It’s time to confirm your company filed its annual franchise tax reports and keep an eye on your mailbox.  The excerpt above is from the Comptroller’s office which is mailing these notices this week.   If you receive a notice of intent to forfeit your company’s right to transact business you should take action immediately.

After the 45 day period the Comptroller’s may forfeit a taxable entity’s right to transact business.  This creates personal liability for each director, officer, or manager of the taxable entity for any debts incurred by the taxable entity after the date of forfeiture.  Obviously this is a scenario your company will want to avoid.

Cybersecurity: Understanding a Texas Business’s Exposure to Liability (Part I)

With a number of recent cyber security events making the headlines, businesses across Texas are wondering what type of liability they could be subject to if such an event were to strike their business as well as what type of liability they may be subject to for inappropriately accessing electronic data.  This is the first in a two-part series that will help answer those questions.

In general, there are three potential types of liability that a Texas business is exposed to under either of these scenarios: statutory liability; contractual liability; and tort liability.  This post will focus on statutory liability with a subsequent post addressing contractual and tort liability issues.

There are both federal and state statutes regulating access to and use of electronic information.

The Federal Cybersecurity Laws

At the federal level, business owners and managers should be familiar with the Stored Communications Act (“SCA”), the Electronic Communications and Privacy Act (“ECPA”), as well as the Computer Fraud and Abuse Act (“CFAA”).

Stored Communications Act.  The Stored Communications Act prohibits an individual from willfully or intentionally accessing, without authorization, a facility through which an electronic communication services is provided or exceeding its authority to access that facility and thereby obtaining, altering, or preventing authorized access to an electronic communication while it is in electronic storage in such system.  The SCA most often impacts employers when accessing communications stored on company owned electronic devices or third-party service providers if the company is not a party to that communication.  For example, reading an employees personal email stored on his or her company issued phone.  There is a developing body of case law interpreting the SCA that identifies the circumstances under which  an employer may access these (and other) types of communications on an electronic device or a service provider’s server when the company is not a party to the communication.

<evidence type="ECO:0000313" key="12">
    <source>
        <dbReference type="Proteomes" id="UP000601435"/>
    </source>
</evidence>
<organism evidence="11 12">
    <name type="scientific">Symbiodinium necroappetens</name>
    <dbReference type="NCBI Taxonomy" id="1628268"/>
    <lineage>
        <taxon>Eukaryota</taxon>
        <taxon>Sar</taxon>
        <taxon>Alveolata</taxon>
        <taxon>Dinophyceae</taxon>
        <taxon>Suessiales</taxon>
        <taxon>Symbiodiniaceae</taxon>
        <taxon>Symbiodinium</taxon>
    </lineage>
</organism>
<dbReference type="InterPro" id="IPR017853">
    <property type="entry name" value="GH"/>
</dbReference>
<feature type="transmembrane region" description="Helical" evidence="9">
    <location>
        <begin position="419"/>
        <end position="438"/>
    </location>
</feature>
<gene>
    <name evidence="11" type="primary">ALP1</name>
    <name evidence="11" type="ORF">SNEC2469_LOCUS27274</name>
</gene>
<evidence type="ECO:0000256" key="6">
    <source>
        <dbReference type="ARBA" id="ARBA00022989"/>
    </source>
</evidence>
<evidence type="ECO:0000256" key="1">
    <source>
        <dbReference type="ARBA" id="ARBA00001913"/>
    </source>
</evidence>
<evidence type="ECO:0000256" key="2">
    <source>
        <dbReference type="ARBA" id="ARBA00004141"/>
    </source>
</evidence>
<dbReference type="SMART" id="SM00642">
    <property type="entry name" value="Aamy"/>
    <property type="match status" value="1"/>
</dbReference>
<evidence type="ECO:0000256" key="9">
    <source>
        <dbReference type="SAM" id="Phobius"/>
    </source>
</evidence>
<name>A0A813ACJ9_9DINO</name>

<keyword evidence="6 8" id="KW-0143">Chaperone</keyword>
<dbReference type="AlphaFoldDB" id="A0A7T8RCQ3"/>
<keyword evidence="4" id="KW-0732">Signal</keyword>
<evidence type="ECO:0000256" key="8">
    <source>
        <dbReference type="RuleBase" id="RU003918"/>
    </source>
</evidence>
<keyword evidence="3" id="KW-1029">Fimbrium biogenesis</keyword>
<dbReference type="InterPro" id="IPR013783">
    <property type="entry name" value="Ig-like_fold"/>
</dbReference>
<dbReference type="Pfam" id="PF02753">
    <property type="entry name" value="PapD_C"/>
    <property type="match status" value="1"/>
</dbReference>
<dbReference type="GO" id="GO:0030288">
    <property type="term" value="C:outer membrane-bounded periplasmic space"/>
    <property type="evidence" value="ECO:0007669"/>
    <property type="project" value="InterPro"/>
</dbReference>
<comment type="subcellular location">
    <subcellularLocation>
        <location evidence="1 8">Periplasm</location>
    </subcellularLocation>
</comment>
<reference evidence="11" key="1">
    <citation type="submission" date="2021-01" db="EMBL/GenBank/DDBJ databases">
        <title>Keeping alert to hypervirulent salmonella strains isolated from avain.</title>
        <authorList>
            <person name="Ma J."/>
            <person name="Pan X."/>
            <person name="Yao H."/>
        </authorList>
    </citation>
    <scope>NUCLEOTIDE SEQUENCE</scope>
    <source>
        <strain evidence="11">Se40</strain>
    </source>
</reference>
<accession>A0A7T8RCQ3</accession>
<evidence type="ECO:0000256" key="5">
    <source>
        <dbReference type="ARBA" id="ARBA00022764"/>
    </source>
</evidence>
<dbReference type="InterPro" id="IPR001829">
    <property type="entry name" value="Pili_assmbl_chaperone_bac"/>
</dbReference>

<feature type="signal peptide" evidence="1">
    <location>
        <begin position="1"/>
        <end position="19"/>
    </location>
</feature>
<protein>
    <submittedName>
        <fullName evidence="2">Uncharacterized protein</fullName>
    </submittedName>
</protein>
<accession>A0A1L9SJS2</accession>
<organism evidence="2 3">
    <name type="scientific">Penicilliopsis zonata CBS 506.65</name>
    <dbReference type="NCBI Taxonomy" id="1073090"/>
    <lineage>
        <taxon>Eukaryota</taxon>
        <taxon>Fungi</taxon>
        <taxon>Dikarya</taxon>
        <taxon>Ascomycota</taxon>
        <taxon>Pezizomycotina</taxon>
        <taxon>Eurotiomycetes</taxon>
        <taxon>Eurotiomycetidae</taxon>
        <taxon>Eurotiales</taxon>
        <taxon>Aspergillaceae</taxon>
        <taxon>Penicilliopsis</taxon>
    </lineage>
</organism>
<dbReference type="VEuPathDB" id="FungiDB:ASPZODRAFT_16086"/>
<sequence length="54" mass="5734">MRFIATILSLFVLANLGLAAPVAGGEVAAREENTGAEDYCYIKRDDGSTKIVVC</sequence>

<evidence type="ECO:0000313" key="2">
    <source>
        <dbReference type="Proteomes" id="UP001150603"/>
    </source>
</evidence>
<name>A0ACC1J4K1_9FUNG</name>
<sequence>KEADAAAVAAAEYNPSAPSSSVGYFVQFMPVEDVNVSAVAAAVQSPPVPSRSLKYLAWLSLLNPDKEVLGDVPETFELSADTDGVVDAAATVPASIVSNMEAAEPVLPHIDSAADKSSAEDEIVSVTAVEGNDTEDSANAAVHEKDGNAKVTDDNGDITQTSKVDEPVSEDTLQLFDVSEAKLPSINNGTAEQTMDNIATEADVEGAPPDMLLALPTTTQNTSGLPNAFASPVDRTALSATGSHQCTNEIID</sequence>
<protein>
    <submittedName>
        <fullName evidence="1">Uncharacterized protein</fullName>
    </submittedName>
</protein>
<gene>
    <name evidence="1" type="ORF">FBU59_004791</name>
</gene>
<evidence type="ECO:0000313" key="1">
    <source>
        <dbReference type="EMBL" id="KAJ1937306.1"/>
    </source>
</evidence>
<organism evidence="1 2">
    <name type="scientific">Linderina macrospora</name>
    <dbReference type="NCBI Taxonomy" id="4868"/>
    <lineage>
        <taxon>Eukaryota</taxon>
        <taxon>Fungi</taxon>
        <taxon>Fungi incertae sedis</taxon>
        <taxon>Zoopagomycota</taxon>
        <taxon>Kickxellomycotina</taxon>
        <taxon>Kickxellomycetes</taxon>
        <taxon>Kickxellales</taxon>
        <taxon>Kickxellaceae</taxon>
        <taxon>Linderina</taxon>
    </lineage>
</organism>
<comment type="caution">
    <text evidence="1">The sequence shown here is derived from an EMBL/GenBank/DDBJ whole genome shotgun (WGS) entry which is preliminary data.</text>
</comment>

Electronic Communications and Privacy Act. The Electronic Communications and Privacy Act prohibits the interception of electronic communications as well as the use or disclosure of intercepted communications without authorization.  The  ECPA also impacts employers attempting to monitor or investigate the activities of their employees.  This ECPA differs from the SCA in that it prohibits the interception of an electronic communication while the SCA prohibits accessing a communication in storage.  Companies should consider the ECPA’s prohibitions any time it considers implementing a monitoring program that will intercept emails or other electronic communications.

Computer Fraud and Abuse Act.  The Computer Fraud and Abuse Act makes the unauthorized access of a private computer system a criminal offense and allows an individual (or business) affected by such activity to bring a private cause of action.  For employers, the CFAA most often comes into play when an employee or former employee is found to have accessed information on the company’s computer system without authorization.  The CFAA clearly applies to the activities of former employees or other outsiders, however, the interpretation and application of the CFAA to current employees has varied widely across federal circuits.  In Texas, the focus in determining whether the CFAA applies to an employee’s activity generally looks at whether the access violated the company’s terms of use policies and whether the employee knew of that policy.

Texas Cybersecurity Law

At the state level, the Texas Business & Commerce Code imposes a duty upon businesses to implement reasonable procedures, including taking any appropriate corrective action, to protect the unlawful use or disclosure of any sensitive personal information collected or maintained by a company in the regular course of business.  This applies to information collected or maintained about customers as well as employees.  The TBCC also mandates specific procedures for the destruction of records that contain sensitive personal information.

The TBCC imposes a number of notification requirements and procedures upon businesses that are subject to a breach of system security if the breach is reasonably believed to have resulted in the disclosure of sensitive personal information.  Texas recently expanded the breach notification requirements to include notification to any individual whose information was potentially exposed, regardless of that person’s state of residency.